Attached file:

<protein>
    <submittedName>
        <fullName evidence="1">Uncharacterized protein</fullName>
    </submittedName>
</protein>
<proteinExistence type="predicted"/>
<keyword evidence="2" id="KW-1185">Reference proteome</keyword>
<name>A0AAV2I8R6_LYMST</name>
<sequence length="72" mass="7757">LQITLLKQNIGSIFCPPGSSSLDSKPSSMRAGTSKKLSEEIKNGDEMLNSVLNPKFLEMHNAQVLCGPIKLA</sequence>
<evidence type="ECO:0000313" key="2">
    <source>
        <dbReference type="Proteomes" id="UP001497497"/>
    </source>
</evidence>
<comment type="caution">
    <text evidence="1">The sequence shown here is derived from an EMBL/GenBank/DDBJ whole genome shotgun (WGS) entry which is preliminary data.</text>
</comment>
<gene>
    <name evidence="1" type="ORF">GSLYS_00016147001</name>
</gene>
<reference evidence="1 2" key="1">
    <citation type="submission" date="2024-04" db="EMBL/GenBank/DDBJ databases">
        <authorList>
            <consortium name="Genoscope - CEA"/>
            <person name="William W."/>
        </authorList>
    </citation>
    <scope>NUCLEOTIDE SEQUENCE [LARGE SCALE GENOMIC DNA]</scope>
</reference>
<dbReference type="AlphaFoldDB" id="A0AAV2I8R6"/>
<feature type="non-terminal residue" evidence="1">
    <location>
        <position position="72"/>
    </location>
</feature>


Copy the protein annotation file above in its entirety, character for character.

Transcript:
<protein>
    <submittedName>
        <fullName evidence="1">Uncharacterized protein</fullName>
    </submittedName>
</protein>
<proteinExistence type="predicted"/>
<keyword evidence="2" id="KW-1185">Reference proteome</keyword>
<name>A0AAV2I8R6_LYMST</name>
<sequence length="72" mass="7757">LQITLLKQNIGSIFCPPGSSSLDSKPSSMRAGTSKKLSEEIKNGDEMLNSVLNPKFLEMHNAQVLCGPIKLA</sequence>
<evidence type="ECO:0000313" key="2">
    <source>
        <dbReference type="Proteomes" id="UP001497497"/>
    </source>
</evidence>
<comment type="caution">
    <text evidence="1">The sequence shown here is derived from an EMBL/GenBank/DDBJ whole genome shotgun (WGS) entry which is preliminary data.</text>
</comment>
<gene>
    <name evidence="1" type="ORF">GSLYS_00016147001</name>
</gene>
<reference evidence="1 2" key="1">
    <citation type="submission" date="2024-04" db="EMBL/GenBank/DDBJ databases">
        <authorList>
            <consortium name="Genoscope - CEA"/>
            <person name="William W."/>
        </authorList>
    </citation>
    <scope>NUCLEOTIDE SEQUENCE [LARGE SCALE GENOMIC DNA]</scope>
</reference>
<dbReference type="AlphaFoldDB" id="A0AAV2I8R6"/>
<feature type="non-terminal residue" evidence="1">
    <location>
        <position position="72"/>
    </location>
</feature>